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The genesis of capitalism in the thought of Karl Marx II

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  1. The genesis of capitalism in the thought of Karl Marx II Lecture class: „Transition and Transition Debates in Global History“, 22.03.06, David Mayer

  2. Overview • Marx‘s conception of history - general categories, part II • Marx ambigous interpretation of the transition to modern capitalist society • Excursus: Marx on India

  3. „Definite relations“? • General relations for human beings: • Humans <-> Nature • Humans <-> labour process • Humans <-> Humans • „Labour process“ as conditio humana: • „metabolic interaction“ between human beings and nature in the „everlasting nature-imposed condition of human existence.“ • Meeting ends: (Re-)producing subsistence in social-cooperation.

  4. „Definite relations“? • Productive forces (Produktivkräfte – productive powers): all the material and immaterial capacities at hand to realize the labour process. • Means of production. • Human labour-power and its knowledge. • Social relations of production connect labour power and means of production in a specific way. -> Who controls? Who possesses? Who commands the surplus labour? • -> Classes and class struggle.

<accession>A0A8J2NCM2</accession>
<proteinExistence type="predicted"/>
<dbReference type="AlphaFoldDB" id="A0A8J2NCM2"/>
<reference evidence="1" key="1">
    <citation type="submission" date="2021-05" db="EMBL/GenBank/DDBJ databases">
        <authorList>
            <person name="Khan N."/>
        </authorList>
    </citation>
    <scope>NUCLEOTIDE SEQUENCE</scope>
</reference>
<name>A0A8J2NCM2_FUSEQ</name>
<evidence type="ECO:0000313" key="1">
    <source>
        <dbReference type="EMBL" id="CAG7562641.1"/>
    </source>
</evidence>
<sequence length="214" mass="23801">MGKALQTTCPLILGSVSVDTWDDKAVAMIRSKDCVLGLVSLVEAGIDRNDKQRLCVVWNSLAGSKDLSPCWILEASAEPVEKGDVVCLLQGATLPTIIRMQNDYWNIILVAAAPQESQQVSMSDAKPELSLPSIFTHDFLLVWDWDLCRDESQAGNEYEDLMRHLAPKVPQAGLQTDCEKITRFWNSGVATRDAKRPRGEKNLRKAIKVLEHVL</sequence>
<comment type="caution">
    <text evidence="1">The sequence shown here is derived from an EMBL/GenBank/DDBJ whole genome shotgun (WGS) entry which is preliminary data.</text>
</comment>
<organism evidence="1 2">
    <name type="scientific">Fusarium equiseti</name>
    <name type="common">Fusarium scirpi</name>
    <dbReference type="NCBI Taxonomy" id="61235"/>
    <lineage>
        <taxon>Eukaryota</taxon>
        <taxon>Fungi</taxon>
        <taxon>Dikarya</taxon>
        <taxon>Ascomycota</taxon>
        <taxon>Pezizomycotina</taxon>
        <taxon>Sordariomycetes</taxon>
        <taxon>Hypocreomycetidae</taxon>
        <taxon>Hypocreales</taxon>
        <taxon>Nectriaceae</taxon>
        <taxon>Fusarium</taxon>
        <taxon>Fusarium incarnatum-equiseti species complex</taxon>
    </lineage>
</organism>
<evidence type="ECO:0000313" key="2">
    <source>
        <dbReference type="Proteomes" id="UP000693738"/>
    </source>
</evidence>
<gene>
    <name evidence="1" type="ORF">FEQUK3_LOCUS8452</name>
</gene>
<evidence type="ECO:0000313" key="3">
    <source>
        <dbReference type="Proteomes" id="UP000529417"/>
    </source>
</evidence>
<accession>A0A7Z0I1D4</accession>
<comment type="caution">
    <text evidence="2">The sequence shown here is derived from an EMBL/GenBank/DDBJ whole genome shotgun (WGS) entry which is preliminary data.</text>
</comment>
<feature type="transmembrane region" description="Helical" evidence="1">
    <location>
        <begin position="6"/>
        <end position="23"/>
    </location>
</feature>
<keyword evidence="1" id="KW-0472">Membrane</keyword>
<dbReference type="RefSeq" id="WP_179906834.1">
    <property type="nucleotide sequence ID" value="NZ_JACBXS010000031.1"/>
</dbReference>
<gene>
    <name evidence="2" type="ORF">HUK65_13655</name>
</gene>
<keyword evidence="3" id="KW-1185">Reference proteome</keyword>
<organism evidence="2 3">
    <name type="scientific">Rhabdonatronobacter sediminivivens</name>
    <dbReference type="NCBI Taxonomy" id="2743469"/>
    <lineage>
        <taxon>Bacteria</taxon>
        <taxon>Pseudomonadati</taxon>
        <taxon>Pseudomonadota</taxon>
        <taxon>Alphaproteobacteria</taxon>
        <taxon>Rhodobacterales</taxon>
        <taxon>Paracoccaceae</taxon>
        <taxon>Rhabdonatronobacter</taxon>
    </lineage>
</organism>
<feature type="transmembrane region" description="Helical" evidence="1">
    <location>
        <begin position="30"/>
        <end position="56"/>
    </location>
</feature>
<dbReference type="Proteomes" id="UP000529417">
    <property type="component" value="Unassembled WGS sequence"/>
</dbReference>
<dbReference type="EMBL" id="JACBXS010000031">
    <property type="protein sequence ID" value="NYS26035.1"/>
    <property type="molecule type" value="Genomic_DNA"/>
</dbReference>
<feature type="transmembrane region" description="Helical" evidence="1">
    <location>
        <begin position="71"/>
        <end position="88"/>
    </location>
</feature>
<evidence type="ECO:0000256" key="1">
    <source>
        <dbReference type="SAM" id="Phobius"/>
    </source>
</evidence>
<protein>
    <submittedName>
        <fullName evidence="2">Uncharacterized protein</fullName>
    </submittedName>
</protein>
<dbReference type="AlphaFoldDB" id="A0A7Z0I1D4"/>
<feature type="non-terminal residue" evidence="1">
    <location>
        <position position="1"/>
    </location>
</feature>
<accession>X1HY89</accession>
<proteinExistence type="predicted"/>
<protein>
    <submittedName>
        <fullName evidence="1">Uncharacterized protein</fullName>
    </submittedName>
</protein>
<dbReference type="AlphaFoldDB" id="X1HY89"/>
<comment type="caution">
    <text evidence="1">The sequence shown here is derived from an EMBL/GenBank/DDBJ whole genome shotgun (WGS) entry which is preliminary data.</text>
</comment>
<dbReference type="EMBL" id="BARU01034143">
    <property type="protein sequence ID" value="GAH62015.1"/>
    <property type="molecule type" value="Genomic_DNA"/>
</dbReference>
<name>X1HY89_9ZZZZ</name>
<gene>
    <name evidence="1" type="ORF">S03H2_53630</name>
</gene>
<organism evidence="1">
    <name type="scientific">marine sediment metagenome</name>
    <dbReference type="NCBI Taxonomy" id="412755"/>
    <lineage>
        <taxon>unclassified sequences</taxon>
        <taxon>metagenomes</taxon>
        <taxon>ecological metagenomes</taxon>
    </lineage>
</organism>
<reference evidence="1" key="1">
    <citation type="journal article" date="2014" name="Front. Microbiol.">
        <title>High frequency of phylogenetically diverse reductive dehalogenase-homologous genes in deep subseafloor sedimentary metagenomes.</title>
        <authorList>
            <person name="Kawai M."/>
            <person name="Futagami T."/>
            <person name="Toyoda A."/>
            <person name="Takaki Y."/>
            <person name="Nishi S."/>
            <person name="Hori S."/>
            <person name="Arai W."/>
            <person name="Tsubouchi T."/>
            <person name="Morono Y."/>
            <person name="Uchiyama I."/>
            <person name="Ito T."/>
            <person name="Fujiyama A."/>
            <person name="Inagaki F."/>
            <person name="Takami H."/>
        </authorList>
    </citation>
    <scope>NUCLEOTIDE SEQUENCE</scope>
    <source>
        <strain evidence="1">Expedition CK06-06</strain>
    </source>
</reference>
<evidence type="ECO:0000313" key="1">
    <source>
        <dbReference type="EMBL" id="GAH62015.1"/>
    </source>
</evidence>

5. From: David Smith/Phil Evans, Marx‘s Kapital For Beginners, London 1982

  6. Modes of production Mode of production Productive forces Social relations of production Assumption: In a viable socio-economic system the productive forces correspond to the social relations of production.

  7. The course of world history or just a „broad outline“? • Asiatic • Ancient • Feudal • Modern bourgeois • Each mode of production has its own „laws of motion“ • Transition from one mode to another by „social revolutions“ • The Focus is on social relations/ the specific way of exploitation – not technology or degree ofexchange.

  8. WHAT is being socially produced? • In general „goods“. • In capitalism: „commodities“ „The wealth of those societies in which the capitalist mode of production prevails, presents itself as ‚an immense accumulation of commodities,‘ its unit being a single commodity.“ (Karl Marx, Capital Vol. 1, in: http://www.marxists.org/archive/marx/works/cw/volume35/index.htm)

  9. From: David Smith/Phil Evans, Marx‘s Kapital For Beginners, London 1982, p. 30